Sylvia Anderson, co-creator of the popular science-fiction TV show Thunderbirds has sadly died at her Berkshire home at the age of 88. The family of the ground-breaking English Television producer and writer confirmed the tragic news of her passing after a short illness.

Provided the voice of Lady Penelope

Anderson was not only one half of the creative team behind Thunderbirds – along with her then husband Gerry – she also became intrinsically linked to the show by providing the voice for the aristocratic female spy, Lady Penelope Creighton-Ward.

Magical pairing with Parker

For Children growing up in the 1960s, the partnership of Lady Penelope and her devoted butler and chauffeur, Parker became familiar faces to brighten up their television viewing. What was slightly different to many other popular double acts though was that the Thunderbirds’ pairing were actually puppets, starring alongside the indefatigable Tracy family members who made up the life-saving organisation known as “International Rescue”.

Catchphrase became popular

Anderson’s distinctive tones suited the fashionable Lady Penelope character perfectly, with her trusted sidekick responding gruffly with an obedient “Yes, M’Lady” (which became a much-mimicked catchphrase) whenever called upon by his intrepid employer.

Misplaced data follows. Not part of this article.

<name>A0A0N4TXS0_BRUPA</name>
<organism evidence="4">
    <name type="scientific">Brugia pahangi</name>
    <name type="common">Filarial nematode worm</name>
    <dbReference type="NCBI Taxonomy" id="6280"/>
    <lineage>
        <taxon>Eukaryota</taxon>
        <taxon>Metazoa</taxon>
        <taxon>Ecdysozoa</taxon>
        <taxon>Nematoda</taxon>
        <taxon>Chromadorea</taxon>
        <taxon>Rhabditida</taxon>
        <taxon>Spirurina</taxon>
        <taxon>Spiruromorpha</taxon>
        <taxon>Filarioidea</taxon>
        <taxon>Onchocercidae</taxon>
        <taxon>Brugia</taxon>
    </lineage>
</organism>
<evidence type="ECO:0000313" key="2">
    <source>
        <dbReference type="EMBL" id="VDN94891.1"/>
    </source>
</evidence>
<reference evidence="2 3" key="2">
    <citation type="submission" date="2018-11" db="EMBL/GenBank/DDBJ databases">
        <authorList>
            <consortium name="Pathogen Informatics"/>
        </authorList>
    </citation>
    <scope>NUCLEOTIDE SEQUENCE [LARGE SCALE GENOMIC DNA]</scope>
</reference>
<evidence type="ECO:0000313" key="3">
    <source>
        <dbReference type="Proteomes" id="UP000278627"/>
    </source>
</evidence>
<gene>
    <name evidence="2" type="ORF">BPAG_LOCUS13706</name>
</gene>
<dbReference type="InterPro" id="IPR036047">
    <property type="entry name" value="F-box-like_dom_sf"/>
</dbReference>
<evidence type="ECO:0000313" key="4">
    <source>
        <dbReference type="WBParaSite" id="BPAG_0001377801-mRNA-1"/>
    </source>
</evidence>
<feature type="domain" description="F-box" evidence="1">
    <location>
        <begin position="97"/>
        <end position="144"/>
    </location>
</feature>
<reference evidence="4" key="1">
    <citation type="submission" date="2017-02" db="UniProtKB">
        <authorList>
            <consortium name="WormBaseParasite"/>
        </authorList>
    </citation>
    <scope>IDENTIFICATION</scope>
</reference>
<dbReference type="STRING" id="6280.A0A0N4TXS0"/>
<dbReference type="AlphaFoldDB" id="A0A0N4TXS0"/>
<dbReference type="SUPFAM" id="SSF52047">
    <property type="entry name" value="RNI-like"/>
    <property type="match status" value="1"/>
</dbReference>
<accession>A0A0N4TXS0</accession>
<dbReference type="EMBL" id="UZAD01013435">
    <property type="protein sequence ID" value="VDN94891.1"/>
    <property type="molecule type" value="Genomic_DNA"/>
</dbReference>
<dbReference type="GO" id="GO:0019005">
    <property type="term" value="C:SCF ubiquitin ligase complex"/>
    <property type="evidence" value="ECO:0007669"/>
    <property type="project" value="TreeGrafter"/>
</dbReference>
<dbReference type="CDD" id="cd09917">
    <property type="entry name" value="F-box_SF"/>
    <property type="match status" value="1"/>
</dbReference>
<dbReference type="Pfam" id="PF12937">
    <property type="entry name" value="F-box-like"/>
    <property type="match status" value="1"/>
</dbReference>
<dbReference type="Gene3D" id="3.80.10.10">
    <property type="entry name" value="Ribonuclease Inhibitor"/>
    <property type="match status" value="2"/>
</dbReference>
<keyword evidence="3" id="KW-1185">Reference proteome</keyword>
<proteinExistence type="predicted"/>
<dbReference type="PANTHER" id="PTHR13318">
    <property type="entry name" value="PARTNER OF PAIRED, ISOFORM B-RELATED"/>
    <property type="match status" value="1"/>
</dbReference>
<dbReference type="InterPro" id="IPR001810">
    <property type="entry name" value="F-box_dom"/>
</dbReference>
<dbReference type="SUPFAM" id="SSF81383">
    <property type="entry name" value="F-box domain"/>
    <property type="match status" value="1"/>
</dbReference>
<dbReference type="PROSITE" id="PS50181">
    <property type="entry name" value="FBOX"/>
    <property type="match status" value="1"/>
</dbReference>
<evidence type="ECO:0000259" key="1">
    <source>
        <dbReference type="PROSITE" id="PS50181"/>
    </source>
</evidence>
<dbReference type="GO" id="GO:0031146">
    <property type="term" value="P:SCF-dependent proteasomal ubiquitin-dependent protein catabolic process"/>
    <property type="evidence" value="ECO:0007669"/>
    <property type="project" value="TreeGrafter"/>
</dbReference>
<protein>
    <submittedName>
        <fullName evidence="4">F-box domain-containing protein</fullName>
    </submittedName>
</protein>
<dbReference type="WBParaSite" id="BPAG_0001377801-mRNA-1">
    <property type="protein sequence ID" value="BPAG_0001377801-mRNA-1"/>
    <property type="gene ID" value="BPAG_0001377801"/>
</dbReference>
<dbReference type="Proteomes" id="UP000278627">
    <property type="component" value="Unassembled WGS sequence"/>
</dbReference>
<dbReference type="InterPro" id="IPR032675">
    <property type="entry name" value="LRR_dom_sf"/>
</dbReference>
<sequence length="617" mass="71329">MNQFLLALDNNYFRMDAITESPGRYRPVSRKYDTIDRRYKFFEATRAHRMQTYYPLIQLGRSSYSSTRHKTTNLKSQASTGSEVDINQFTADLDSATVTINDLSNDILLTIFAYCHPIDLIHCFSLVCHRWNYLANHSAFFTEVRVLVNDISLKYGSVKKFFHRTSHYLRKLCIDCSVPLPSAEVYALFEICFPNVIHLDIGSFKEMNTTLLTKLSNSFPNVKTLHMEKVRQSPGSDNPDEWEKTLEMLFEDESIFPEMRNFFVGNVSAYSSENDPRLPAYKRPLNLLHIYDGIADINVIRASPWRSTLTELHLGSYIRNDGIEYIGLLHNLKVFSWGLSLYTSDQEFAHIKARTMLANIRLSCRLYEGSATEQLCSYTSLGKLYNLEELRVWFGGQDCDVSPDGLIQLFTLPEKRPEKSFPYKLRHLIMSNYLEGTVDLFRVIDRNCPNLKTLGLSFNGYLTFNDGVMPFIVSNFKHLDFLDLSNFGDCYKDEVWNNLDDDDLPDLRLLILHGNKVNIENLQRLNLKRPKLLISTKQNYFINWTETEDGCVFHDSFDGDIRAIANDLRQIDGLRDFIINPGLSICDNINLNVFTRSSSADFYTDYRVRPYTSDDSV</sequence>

Her eye-catching pink, modified Rolls-Royce with its unique ‘FAB 1’ number plate fitted comfortably into the mid-60s mood of brashness and colourful dress sense.

Developed other memorable shows

In a lengthy career spanning five decades, Anderson’s creative output also incorporated such memorable shows as Joe 90 and Captain Scarlet and the Mysterons, in an age when puppetry became a useful vehicle to fuel the imaginations of countless young children.

Revolutionary puppetry techniques

Thunderbirds excelled on that count as it produced pure TV stardust, utilising the newly-developed technique of electronic marionette puppetry (that became known as “Supermarionation”) in combination with special effects sequences using scale models.

Limited original run

The show premiered on UK television in 1965 and has been shown in more than 60 countries worldwide to confirm its appeal, yet only 32 episodes were produced in the original format.

Subsequent television re-runs have ensured that future generations have continued to enjoy its nostalgic approach long after the shows stopped being made.

Updating the show to bring it into the 21st century, a TV remake was screened last year called Thunderbirds Are Go which featured computer animation techniques.